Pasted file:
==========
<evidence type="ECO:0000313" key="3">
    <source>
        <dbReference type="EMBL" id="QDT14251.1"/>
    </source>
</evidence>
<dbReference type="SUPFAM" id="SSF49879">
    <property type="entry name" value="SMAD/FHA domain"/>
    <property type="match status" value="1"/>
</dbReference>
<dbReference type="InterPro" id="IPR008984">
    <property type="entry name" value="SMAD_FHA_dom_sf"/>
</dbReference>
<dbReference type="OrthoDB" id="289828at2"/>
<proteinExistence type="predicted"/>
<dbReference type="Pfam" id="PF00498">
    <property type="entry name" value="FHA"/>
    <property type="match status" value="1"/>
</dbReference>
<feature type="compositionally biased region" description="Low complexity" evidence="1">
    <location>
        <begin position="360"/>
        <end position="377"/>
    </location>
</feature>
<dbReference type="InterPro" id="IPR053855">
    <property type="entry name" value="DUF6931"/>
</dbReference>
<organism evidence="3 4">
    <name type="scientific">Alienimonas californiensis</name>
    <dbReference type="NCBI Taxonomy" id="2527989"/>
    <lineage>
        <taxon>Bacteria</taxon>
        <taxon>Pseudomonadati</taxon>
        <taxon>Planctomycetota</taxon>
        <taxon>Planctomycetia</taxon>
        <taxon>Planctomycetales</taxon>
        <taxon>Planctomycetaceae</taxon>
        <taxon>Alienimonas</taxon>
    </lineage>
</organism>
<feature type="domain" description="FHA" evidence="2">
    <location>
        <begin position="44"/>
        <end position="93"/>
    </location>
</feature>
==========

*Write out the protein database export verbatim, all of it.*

<evidence type="ECO:0000313" key="3">
    <source>
        <dbReference type="EMBL" id="QDT14251.1"/>
    </source>
</evidence>
<dbReference type="SUPFAM" id="SSF49879">
    <property type="entry name" value="SMAD/FHA domain"/>
    <property type="match status" value="1"/>
</dbReference>
<dbReference type="InterPro" id="IPR008984">
    <property type="entry name" value="SMAD_FHA_dom_sf"/>
</dbReference>
<dbReference type="OrthoDB" id="289828at2"/>
<proteinExistence type="predicted"/>
<dbReference type="Pfam" id="PF00498">
    <property type="entry name" value="FHA"/>
    <property type="match status" value="1"/>
</dbReference>
<feature type="compositionally biased region" description="Low complexity" evidence="1">
    <location>
        <begin position="360"/>
        <end position="377"/>
    </location>
</feature>
<dbReference type="InterPro" id="IPR053855">
    <property type="entry name" value="DUF6931"/>
</dbReference>
<organism evidence="3 4">
    <name type="scientific">Alienimonas californiensis</name>
    <dbReference type="NCBI Taxonomy" id="2527989"/>
    <lineage>
        <taxon>Bacteria</taxon>
        <taxon>Pseudomonadati</taxon>
        <taxon>Planctomycetota</taxon>
        <taxon>Planctomycetia</taxon>
        <taxon>Planctomycetales</taxon>
        <taxon>Planctomycetaceae</taxon>
        <taxon>Alienimonas</taxon>
    </lineage>
</organism>
<feature type="domain" description="FHA" evidence="2">
    <location>
        <begin position="44"/>
        <end position="93"/>
    </location>
</feature>